"The Office of Inspector General does not engage in the collection of student loans. Our mission is to conduct criminal investigations related to the programs and operations of the U.S. Department of Education, which include the student financial aid programs. We can confirm that we executed a search warrant at the residence, however our policy is not to discuss details of our on-going work."

The Office of the Inspector General has a law enforcement branch of federal agents that carry out search warrants and investigations."

All came from Arne Duncan and Obama's Dept. Education, with muscle from the Office of the Inspector General -- money is apparently really tight...or some officials are really, really gung ho on collections.

Jun. 09 2011 12:31 PM
Kristin Anderson from Brooklyn

This has been a constant struggle for me. I finished grad school in 2005. I came out of school with $80,000 in debt when I only took out $66,000. I went to public schools, University of Illinois Chicago and Hunter College School of Social Work. The monthly payment of between $300-400 a month is very challenging living in new york city. I have already been paying my loans for 8 years and I am just now starting to see a dent (after paying interest off for some many years). As a social worker, I could barely make my payments with rent, bills, etc in NYC. I actually have switched careers and make as much (if not slightly more) money than the career of my degree. I have had to live in apartments in lower income areas and ALWAYS live with roommates, even while working full time AND having a part time job. Most of my friends still in social work, struggle GREATLY to make ends meet & school payments. All with this career being for the benefit / help of others in our community! Very frustrating!

Jun. 09 2011 12:25 PM
dboy from nyc

These institutions aren't even spending their profits on their staff or faculty. Hiring fewer full time staff so they don't have to offer any benefits to employees.

... a joke!

Jun. 09 2011 12:25 PM

Here's what I'm thinking of doing: start a small business (candle-making, jewelry making, nanny-ing, whatever) get a Small Business Loan, use Small Business Loan to pay off student loans. Declare bankruptcy. Yes, small business loans are dischargable in bankruptcy but student loans aren't.

Jun. 09 2011 12:25 PM

Does else anyone think that the main reason for the explosive rise in tuition..., is actually the increasing availability of student loans?

maybe students would be better off if there was less money available..., because it would impose a limit on the ability of colleges to raise tuition.

students would graduate with smaller loan balances.

Jun. 09 2011 12:21 PM
Emily Schroeder from former nyc, now sheffield UK

I am working on my second graduate degree because I was not guaranteed employment after receiving my first graduate degree. My loans are exponential. I did feel my only option was to continue with higher education because the job market was at its all time low. Given that the government has assisted the banks with bailouts, the government should look at statistics at the amount of students gone back to school due to the financial crisis and alleviate loans for students who had no choice but continue with school to not end up on welfare. The statistics for undergraduate loan rates are disillusioning as most need to go to graduate school to pursue higher level employment opportunities. We need to assess the fact that graduate school is not a leisurely activity or an optional route, but a necessary action to be middle class.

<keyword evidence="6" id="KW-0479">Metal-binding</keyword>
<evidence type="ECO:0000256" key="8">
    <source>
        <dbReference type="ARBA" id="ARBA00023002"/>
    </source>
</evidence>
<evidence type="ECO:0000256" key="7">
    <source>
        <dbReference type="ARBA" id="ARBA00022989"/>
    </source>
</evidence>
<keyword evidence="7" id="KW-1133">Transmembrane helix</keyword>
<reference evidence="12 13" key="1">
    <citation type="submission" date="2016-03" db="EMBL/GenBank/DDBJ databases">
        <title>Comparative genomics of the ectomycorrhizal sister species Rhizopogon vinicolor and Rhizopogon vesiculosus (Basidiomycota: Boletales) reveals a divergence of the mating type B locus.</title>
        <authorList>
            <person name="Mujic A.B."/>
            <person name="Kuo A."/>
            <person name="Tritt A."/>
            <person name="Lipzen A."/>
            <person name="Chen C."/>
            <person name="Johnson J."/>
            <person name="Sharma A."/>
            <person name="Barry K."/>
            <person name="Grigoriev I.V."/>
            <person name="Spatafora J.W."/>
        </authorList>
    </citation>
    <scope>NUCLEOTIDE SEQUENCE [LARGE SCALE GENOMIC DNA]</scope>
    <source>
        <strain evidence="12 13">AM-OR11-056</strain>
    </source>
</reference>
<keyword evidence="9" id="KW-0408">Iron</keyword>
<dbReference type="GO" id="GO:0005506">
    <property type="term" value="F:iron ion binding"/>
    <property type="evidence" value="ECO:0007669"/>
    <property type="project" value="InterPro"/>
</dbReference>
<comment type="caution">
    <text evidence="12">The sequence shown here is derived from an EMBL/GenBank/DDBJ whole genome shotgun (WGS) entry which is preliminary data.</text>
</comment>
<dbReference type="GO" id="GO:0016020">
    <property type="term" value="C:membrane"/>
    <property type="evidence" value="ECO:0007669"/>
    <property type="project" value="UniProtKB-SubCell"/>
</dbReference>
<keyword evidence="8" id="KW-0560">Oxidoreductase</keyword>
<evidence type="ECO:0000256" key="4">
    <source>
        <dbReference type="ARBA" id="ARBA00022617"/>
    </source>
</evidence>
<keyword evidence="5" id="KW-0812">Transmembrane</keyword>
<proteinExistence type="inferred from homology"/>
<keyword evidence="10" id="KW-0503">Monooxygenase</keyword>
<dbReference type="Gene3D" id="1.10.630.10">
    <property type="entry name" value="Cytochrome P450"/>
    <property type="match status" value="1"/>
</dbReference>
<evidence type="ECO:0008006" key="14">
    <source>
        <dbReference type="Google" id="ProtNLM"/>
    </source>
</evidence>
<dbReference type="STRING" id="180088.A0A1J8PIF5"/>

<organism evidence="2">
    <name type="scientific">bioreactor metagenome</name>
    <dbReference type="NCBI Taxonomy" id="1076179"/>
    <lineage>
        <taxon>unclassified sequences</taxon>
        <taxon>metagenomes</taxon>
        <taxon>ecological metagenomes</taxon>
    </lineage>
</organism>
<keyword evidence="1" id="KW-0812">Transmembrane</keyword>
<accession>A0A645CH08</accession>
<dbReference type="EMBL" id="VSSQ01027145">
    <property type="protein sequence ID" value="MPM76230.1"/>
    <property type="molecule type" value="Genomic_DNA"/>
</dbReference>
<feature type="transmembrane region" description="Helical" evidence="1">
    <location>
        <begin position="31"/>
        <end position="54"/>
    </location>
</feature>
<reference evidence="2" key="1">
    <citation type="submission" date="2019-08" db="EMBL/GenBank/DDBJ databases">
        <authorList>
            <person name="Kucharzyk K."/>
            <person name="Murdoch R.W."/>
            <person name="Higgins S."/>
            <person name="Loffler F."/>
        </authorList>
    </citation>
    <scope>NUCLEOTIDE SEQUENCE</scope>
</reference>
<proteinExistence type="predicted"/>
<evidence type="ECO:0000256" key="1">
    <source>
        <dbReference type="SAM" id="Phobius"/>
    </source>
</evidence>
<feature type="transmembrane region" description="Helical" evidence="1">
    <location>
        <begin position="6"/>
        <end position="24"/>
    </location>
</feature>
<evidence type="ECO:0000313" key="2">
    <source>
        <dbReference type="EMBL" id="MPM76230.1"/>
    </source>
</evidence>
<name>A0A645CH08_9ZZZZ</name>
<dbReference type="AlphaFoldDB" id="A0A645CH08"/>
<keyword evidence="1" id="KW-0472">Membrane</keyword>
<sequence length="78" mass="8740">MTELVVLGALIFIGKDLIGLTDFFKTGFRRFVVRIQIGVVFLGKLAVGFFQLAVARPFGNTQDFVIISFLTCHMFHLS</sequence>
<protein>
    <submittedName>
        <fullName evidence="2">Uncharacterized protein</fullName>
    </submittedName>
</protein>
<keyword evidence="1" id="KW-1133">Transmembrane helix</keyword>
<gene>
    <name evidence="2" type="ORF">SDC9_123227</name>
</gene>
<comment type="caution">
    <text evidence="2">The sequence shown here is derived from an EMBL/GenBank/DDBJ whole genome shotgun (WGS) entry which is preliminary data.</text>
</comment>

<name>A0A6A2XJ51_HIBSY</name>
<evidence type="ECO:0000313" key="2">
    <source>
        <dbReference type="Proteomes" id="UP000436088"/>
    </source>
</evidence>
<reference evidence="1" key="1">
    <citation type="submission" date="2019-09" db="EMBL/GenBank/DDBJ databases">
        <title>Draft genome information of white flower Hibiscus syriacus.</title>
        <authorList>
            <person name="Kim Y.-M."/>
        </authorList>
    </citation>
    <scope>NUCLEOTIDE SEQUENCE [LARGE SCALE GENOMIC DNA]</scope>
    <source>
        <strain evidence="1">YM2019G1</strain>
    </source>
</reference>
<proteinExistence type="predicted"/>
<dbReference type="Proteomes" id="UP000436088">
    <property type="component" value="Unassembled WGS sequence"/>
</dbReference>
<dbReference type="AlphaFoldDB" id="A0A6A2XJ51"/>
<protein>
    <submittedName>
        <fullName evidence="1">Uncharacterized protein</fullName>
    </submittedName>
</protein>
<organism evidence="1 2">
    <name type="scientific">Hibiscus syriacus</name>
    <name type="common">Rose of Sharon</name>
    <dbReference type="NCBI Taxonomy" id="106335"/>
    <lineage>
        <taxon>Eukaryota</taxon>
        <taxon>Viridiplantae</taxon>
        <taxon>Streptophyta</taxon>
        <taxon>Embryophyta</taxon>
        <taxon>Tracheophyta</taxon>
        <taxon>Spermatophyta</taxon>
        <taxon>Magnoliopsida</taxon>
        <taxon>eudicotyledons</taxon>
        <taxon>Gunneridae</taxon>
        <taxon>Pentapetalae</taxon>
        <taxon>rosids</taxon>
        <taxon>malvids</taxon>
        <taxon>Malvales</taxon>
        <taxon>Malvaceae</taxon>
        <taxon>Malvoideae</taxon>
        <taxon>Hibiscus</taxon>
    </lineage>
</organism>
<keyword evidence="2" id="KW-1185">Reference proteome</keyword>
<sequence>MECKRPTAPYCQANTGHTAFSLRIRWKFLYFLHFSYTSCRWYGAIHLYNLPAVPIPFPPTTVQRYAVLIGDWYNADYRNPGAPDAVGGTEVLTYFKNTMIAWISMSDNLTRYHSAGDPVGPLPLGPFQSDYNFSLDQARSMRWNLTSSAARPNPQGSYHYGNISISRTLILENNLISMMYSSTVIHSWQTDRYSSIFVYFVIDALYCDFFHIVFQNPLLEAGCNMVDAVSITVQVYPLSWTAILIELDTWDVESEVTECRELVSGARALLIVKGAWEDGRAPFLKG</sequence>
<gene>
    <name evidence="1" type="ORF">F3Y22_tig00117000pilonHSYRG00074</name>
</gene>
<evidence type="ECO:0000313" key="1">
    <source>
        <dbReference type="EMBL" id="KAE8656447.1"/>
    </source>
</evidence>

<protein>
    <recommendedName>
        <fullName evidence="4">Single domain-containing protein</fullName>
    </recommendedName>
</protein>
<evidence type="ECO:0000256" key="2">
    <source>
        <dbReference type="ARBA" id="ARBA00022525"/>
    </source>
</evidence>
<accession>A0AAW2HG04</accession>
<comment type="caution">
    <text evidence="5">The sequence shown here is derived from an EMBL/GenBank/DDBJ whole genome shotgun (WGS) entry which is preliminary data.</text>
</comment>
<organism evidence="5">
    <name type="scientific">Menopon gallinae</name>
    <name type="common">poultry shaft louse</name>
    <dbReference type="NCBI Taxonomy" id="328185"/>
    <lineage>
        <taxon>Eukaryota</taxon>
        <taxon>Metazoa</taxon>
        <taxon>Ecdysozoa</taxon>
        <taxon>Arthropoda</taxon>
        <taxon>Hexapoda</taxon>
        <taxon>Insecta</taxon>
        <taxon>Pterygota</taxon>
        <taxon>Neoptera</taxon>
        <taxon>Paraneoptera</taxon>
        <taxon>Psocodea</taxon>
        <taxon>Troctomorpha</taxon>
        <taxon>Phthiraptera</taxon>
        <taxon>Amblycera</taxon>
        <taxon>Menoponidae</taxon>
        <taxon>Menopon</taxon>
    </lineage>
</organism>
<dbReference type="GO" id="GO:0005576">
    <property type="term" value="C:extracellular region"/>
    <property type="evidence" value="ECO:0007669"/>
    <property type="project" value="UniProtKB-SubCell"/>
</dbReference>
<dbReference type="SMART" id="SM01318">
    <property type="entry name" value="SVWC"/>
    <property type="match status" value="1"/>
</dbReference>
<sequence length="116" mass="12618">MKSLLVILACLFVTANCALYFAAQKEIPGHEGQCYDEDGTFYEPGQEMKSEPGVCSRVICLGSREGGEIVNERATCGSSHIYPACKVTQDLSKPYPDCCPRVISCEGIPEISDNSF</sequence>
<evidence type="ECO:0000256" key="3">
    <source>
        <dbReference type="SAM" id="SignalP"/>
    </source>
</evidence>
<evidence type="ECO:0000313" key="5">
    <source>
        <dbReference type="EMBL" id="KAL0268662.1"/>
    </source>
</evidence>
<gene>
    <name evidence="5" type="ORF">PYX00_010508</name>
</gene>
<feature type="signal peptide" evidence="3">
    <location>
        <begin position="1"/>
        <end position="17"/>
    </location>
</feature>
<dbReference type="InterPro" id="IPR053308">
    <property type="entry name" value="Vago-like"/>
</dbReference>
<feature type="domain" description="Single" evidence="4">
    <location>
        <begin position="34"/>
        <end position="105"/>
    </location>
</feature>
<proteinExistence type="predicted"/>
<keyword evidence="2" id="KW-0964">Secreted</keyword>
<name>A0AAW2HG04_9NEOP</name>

Jun. 09 2011 12:21 PM
dboy from nyc

Why is school so expensive??? Who ends up benefiting from these huge tuition rates? Banks and schools (HUGE endowments - HUGE real estate holdings, HUGE interest profits... NYU, Columbia etc, etc!!!).

This Kountry™ is a joke!!

Jun. 09 2011 12:20 PM

Hope I can get it done sooner than Becky's mom. Not sure though - I'm mid-fifties with about 20K in student loans and no way to pay right now.

Jun. 09 2011 12:19 PM
Jennifer from Flushing, NY

I'm glad someone is finally talking about this. It is ridiculous how much debt students must take on to get a bachelor's, which you need to get a job above poverty level. So when you graduate, you must work for several years to pay that off (rather than saving).

On a separate note, I work at a credit rating agency, and the ABS student loan securitizations have been the only deals in Structured Finance until very recently. And they are busy!

Jun. 09 2011 12:18 PM

Hope I can get it done sooner than Becky's mom. Not sure though - I'm mid-fifties with about 20K in student loans and no way to pay right now.

Jun. 09 2011 12:18 PM

Question: why has there been no serious investigation about Sallie Mae? My college offered no alternative to their specific type of loan which accrued interested while in deferment (others do not accrue this way). I was 20 when I signed on, had no understanding of this deferment issue and no one explained to me. If US cannot offer free state colleges as many nations do, they can at least offer interest-free loans with no hidden tricks.

Jun. 09 2011 12:17 PM
j.c. in NYC

last week a swat team busted into a persons home; terrified the family because the man's wife was delinquent on her student loans.

Jun. 09 2011 12:16 PM
The Truth from Becky

My mom just made her last student loan payment, last year, she was 75 years old!!! Always paid on time, in case you
re curious.

Jun. 09 2011 12:14 PM

I have 90 k in student loans and 60 is interest (!) I have owed for 15 years. I must choose between student loan payment or health insurance - health wins. It seems obvious that one step is to forgive the interest - which is immoral to charge anyway for something as mandatory as education!

Jun. 09 2011 12:11 PM
jgarbuz from Queens

The Left destroyed the Comprehensive High School system in the mid-1960s where kids were offered three or four different diploma options: Academic, Vocational, Commercial, and General. The Academic Diploma was preparatory for kids going on to college. The Vocational Diploma was for those who were going to work with their hands. The Commercial diploma for those planning to work in offices. The General was for those who just basically showed up and managed to barely pass. In the mid '60s, many kids graduating with Vocational and Commercial diplomas were armed with the basic skills to start work. This is no longer the case. THe idea that EVERYONE HAS to go to college, has gone beyond obsession, to the level of mania, and is a significant factor in our economic decline - not to mention the ridiculous debt loads kids took upon themselves. It is a scam promoted by petty liberal academics.

Jun. 09 2011 12:10 PM